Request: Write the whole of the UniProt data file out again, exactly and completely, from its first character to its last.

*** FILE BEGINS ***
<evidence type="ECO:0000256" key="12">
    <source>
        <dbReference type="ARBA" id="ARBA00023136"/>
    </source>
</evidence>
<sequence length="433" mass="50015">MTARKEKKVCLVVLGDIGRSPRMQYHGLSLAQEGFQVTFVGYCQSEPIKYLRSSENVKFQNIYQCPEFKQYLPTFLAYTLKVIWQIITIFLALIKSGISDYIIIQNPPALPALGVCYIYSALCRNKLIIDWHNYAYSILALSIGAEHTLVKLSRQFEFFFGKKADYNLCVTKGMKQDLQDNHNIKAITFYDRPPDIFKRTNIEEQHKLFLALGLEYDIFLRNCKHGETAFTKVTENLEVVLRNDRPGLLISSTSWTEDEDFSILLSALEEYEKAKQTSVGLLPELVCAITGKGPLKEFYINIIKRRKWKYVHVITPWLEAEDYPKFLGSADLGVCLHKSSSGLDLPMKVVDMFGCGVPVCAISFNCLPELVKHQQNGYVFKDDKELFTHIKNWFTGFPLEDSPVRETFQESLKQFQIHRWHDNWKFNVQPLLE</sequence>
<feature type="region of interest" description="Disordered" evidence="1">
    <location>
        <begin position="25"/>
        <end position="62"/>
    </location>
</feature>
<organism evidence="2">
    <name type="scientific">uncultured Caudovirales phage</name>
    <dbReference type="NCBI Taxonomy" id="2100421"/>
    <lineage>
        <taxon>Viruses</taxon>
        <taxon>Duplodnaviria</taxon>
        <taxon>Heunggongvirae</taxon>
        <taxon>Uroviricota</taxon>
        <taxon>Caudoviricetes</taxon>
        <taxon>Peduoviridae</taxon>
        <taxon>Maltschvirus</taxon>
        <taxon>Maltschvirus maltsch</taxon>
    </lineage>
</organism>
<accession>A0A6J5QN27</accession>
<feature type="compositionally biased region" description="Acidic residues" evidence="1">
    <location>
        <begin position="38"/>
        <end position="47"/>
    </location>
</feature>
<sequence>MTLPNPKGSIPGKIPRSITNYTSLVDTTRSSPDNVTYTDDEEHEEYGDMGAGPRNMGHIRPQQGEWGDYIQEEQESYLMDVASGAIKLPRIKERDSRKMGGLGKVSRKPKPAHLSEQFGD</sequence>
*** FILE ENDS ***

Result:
<evidence type="ECO:0000256" key="12">
    <source>
        <dbReference type="ARBA" id="ARBA00023136"/>
    </source>
</evidence>
<sequence length="433" mass="50015">MTARKEKKVCLVVLGDIGRSPRMQYHGLSLAQEGFQVTFVGYCQSEPIKYLRSSENVKFQNIYQCPEFKQYLPTFLAYTLKVIWQIITIFLALIKSGISDYIIIQNPPALPALGVCYIYSALCRNKLIIDWHNYAYSILALSIGAEHTLVKLSRQFEFFFGKKADYNLCVTKGMKQDLQDNHNIKAITFYDRPPDIFKRTNIEEQHKLFLALGLEYDIFLRNCKHGETAFTKVTENLEVVLRNDRPGLLISSTSWTEDEDFSILLSALEEYEKAKQTSVGLLPELVCAITGKGPLKEFYINIIKRRKWKYVHVITPWLEAEDYPKFLGSADLGVCLHKSSSGLDLPMKVVDMFGCGVPVCAISFNCLPELVKHQQNGYVFKDDKELFTHIKNWFTGFPLEDSPVRETFQESLKQFQIHRWHDNWKFNVQPLLE</sequence>
<feature type="region of interest" description="Disordered" evidence="1">
    <location>
        <begin position="25"/>
        <end position="62"/>
    </location>
</feature>
<organism evidence="2">
    <name type="scientific">uncultured Caudovirales phage</name>
    <dbReference type="NCBI Taxonomy" id="2100421"/>
    <lineage>
        <taxon>Viruses</taxon>
        <taxon>Duplodnaviria</taxon>
        <taxon>Heunggongvirae</taxon>
        <taxon>Uroviricota</taxon>
        <taxon>Caudoviricetes</taxon>
        <taxon>Peduoviridae</taxon>
        <taxon>Maltschvirus</taxon>
        <taxon>Maltschvirus maltsch</taxon>
    </lineage>
</organism>
<accession>A0A6J5QN27</accession>
<feature type="compositionally biased region" description="Acidic residues" evidence="1">
    <location>
        <begin position="38"/>
        <end position="47"/>
    </location>
</feature>
<sequence>MTLPNPKGSIPGKIPRSITNYTSLVDTTRSSPDNVTYTDDEEHEEYGDMGAGPRNMGHIRPQQGEWGDYIQEEQESYLMDVASGAIKLPRIKERDSRKMGGLGKVSRKPKPAHLSEQFGD</sequence>